In the 16th century (1594), evidence of witchcraft was reported by an admonition to the States of Navarre by the Prosecutor of Mixe (together with those of Arberoue, Ostabaret, Irissarry, Ossès, Baigorri, and La Bastide-Clairence), who complained of a lack of prosecution and requesting that each town or district of Lower Navarre elect "two men of good character who are not suspects to find and punish the perpetrators of these crimes of witchcraft, apostasy, and magic: to be joined with the people of Roy and all at the expense of those convicted or, in case of insolvency, to those countries and places which will be instructed". Part of this admonition followed a request from the inhabitants of Amendeuix dating from 1587 who claimed to have been victims of "spells that were manifested mainly by evil barking".[13]

The village of Oneix joined with Amendeuix to form the commune of Amendeuix-Oneix on 27 August 1846.


Arms of Amendeuix-Oneix

Quarterly, 1 and 4 of Or with an Oak vert debruised by a boar of sable at the foot of the tree; at 2 and 3 party per fesse wavy of argent and azure.


The Town Hall

List of Successive Mayors[14]

From To Name Party Position
1837 1846 Jean Longy
1846 1848 Jean-Paul Larregoyen
1848 1871 Jean Longy
1871 1873 Franck d'Andurain
1873 1884 Gabriel Longy
1884 1885 Rémy Etcheto
1885 1909 Gabriel Longy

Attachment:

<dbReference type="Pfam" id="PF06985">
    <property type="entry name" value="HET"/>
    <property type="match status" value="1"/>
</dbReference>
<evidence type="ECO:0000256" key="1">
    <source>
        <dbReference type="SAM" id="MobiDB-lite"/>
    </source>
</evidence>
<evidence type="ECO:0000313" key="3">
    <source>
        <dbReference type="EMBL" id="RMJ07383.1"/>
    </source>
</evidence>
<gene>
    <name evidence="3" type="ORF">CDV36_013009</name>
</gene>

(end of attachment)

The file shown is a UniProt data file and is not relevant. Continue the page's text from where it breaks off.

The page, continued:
1909 1912 M Sabalette
1912 1938 Jean-Pierre Longy
1938 1945 Auguste de Castelbajac
1959 1974 Léon Longy
1995 2001 Arnaud Mandagaran
2001 2014 Armel Pierre Drouilhet

(Not all data is known)


The commune belongs to seven inter-communal structures:

  • the community of communes of Amikuze
  • the AEP Association for Mixe country
  • the sanitation association for Saint-Palais - Luxe-Sumberraute
  • the association for school buses of Amendeuix-Oneix and Gabat
  • the energy association for Pyrénées-Atlantiques;
  • the inter-communal association for the operation of schools in Amikuze
  • the association to support Basque culture


In 1350 nine fires were reported in Oneix and 15-18 in Amendeuix.[15]

The fiscal census of 1412-1413,[16] made[17] on the orders of Charles III of Navarre, compared with that of 1551 men and weapons that are in this kingdom of Navarre this side of the ports,[18] reveals a demography with strong growth. The first census indicated the presence of 13 fires in Amendeuix with the second showing 40 (33 + 7 secondary fires). The same census reported 8 fires in Oneix in 1412-1413 against 17 (14 + 3 secondary fires) in 1551.

The census of the population of Lower Navarre in 1695[19] counted 63 fires at Amendeuix and 20 at Oneix.

In 2009 the commune had 407 inhabitants. The evolution of the number of inhabitants is known through the population censuses conducted in the commune since 1793. From the 21st century, a census of communes with fewer than 10,000 inhabitants is held every five years, unlike larger towns that have a sample survey every year.[Note 1]

Population change (See database)
1793 1800 1806 1821 1831 1836 1841 1846 1851
341 406 416 409 446 460 290 424 412
1856 1861 1866 1872 1876 1881 1886 1891 1896
389 372 376 391 353 363 385 335 336
1901 1906 1911 1921 1926 1931 1936 1946 1954
342 361 360 352 321 336 295 297 294
1962 1968 1975 1982 1990 1999 2006 2009 -
286 289 329 327 381 367 - 407 -

Sources : Ldh/EHESS/Cassini until 1962, INSEE database from 1968 (population without double counting and municipal population from 2006)

Population of Amendeuix-Oneix

From 1793 to 1841 the population includes Oneix although it was still a separate commune at that time.